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Tell us: Are you concerned about book bans in Massachusetts?

The state has had 22 official challenges to school library books since fall of 2022.

Massachusetts is experiencing a rise in challenges to books in school libraries. These challenges mirror the trend of book bans happening elsewhere in the country and have raised concerns among library associations and free speech advocacy groups. 

A recent report by The American Library Association found that libraries nationwide faced nearly double the number of book challenges in 2022 than in 2021. The sharp increase prompted the Massachusetts School Library Association to start collecting its own data. Prior to 2021, book challenges in the Bay State were so few and far between that the MSLA just relied on national numbers. But since fall 2022, there have been 22 challenges.

That number may be lower than the reality, according to Jennifer Varney, the president of the Massachusetts School Library Association. Varney told the Boston University News Service that some challenges go unreported because not all libraries in the state are MSLA libraries.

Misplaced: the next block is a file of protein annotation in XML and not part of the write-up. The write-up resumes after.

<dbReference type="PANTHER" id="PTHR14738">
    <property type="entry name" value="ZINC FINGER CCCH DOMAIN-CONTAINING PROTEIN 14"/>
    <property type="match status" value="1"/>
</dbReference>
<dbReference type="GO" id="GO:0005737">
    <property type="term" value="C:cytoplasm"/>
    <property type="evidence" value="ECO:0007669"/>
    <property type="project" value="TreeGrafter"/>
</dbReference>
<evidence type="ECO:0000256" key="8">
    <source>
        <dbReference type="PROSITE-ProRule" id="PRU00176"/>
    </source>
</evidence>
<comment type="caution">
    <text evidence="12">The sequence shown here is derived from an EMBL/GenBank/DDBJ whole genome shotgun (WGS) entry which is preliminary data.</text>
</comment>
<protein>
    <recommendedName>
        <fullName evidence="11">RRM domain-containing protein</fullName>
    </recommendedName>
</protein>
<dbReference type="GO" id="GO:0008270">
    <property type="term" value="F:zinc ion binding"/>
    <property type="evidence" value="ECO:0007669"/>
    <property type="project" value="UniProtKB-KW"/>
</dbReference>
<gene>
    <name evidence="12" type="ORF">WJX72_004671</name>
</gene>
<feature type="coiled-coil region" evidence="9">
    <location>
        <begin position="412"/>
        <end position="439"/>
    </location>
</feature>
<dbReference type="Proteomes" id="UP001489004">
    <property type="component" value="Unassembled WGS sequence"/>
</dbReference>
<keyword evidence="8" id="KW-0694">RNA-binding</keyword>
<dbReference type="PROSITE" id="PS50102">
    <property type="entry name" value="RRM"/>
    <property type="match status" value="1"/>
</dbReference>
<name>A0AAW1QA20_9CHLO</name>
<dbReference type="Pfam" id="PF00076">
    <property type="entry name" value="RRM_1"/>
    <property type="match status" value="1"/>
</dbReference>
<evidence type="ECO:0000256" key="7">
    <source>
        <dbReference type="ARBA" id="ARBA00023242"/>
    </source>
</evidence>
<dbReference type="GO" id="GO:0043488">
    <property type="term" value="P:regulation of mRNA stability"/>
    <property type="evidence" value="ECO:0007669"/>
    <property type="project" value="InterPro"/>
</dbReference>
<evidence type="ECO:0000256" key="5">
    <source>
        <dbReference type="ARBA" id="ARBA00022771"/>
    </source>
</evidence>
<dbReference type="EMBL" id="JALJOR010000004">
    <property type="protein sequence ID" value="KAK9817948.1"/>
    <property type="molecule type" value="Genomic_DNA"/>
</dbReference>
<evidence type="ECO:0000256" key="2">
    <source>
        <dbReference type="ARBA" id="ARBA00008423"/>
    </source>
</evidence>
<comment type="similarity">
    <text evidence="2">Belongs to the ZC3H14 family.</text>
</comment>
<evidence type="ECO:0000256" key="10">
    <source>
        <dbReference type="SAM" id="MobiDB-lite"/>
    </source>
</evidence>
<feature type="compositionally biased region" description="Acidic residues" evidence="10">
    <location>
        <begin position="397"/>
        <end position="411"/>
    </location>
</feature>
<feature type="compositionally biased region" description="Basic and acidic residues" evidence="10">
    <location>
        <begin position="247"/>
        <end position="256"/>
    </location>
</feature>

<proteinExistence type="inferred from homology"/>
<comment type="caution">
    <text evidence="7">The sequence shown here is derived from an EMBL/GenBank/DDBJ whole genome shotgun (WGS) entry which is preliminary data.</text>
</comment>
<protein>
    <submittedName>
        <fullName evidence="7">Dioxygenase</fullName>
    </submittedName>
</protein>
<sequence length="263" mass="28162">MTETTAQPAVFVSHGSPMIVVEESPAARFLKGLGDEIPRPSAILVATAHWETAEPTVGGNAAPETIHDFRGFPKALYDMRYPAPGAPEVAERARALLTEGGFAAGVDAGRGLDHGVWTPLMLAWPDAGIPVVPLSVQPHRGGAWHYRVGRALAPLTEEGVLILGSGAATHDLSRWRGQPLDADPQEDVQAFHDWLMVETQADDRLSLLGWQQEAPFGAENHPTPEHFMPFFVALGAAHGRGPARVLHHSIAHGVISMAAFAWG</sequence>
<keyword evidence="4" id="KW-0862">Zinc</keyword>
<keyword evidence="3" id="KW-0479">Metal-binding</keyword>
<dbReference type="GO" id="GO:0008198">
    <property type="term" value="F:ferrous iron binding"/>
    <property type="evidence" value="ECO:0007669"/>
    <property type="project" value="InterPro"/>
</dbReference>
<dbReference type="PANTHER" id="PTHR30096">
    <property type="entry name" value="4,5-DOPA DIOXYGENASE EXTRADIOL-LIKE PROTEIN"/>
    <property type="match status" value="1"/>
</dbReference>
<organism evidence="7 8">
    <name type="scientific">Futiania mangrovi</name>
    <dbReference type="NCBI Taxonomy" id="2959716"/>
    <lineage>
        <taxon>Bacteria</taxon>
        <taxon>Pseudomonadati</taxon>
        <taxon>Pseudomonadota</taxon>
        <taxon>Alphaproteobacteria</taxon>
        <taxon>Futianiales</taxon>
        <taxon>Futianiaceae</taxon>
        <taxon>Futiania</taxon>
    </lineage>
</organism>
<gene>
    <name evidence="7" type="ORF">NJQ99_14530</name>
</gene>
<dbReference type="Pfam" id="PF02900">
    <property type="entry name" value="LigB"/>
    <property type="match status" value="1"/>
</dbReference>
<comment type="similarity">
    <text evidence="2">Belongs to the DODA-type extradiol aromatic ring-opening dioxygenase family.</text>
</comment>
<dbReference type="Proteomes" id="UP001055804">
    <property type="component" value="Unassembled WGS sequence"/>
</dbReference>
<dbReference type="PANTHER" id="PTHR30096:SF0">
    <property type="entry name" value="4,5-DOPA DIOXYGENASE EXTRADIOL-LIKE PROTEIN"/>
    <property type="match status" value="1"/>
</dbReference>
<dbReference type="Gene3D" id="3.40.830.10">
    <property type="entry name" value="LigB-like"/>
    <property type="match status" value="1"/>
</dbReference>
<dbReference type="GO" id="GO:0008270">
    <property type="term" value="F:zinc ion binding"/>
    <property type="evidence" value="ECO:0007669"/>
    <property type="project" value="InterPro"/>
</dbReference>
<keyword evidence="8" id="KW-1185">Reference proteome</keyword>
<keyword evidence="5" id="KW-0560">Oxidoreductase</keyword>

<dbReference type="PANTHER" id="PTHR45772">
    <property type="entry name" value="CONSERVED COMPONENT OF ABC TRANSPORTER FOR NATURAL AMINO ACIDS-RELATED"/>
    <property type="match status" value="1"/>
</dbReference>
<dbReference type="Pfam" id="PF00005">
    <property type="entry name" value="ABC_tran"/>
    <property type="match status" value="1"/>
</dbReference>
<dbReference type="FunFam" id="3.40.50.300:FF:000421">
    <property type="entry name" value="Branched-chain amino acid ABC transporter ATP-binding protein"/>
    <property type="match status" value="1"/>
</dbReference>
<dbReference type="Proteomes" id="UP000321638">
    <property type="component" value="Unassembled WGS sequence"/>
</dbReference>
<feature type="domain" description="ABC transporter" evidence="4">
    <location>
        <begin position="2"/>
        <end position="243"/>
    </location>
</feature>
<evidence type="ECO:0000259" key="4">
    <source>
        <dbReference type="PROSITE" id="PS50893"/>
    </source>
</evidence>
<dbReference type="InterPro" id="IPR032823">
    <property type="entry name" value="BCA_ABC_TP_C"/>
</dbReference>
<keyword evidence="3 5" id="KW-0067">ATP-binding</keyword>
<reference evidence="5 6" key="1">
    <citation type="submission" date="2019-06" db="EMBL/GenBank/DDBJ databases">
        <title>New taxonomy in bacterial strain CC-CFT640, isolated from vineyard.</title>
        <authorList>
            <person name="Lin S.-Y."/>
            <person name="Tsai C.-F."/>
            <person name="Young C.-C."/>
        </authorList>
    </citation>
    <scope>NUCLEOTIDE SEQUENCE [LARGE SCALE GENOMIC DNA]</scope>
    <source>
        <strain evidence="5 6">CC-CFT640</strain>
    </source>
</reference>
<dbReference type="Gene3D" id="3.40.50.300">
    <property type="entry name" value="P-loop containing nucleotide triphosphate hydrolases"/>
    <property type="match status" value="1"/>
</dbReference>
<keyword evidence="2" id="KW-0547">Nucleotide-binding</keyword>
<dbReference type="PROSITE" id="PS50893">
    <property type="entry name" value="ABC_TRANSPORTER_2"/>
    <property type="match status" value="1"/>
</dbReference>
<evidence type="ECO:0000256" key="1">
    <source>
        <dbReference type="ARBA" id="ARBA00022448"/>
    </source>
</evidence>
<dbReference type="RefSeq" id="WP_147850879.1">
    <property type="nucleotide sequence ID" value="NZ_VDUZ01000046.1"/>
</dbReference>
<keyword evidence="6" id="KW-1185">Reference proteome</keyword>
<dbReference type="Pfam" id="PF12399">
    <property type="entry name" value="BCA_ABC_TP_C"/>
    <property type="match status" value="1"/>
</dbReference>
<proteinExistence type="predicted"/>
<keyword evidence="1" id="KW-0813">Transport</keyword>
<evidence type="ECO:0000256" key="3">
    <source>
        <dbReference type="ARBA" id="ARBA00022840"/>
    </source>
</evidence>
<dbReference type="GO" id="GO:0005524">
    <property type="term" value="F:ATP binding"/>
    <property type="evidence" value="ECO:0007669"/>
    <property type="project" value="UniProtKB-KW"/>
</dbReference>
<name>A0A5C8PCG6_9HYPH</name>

In January of this year, concerns over book bans in school libraries led the Americal Civil Liberties Union and GLBTQ Legal Advocates and Defenders to pen an open letter to Massachusetts libraries to resist calls to remove books from school libraries. The letter was in response to Rochester Regional School District’s move to review books deemed inappropriate by concerned parents. 

The titles under review dealt with issues of race and the LGBTQ+ community and included “Gender Queer: A Memoir,” “The Hate U Give,” “The Absolutely True Diary of a Part-Time Indian,” “The Bluest Eye,” and more. 

“Across the country, there is a coordinated attack on students’ right to learn,” ACLU of Massachusetts Executive Director Carol Rose said in a news release. “Book bans in school and public libraries — places that are central to our abilities to explore ideas, encounter new perspectives, and learn to think for ourselves — are misguided attempts to try to suppress that right. We applaud the communities that have resisted such attempts in Massachusetts and call on schools to protect all children’s access to an equal and safe education.”

We want to know: Are you concerned about the rise in book challenges and bans in Massachusetts?

How much of a say should parents and community members have in the books made available at school libraries? Tell us what you think about book bans in Massachusetts by filling out the survey below or emailing us at [email protected] and we may feature your response in a future article or on social media channels. 

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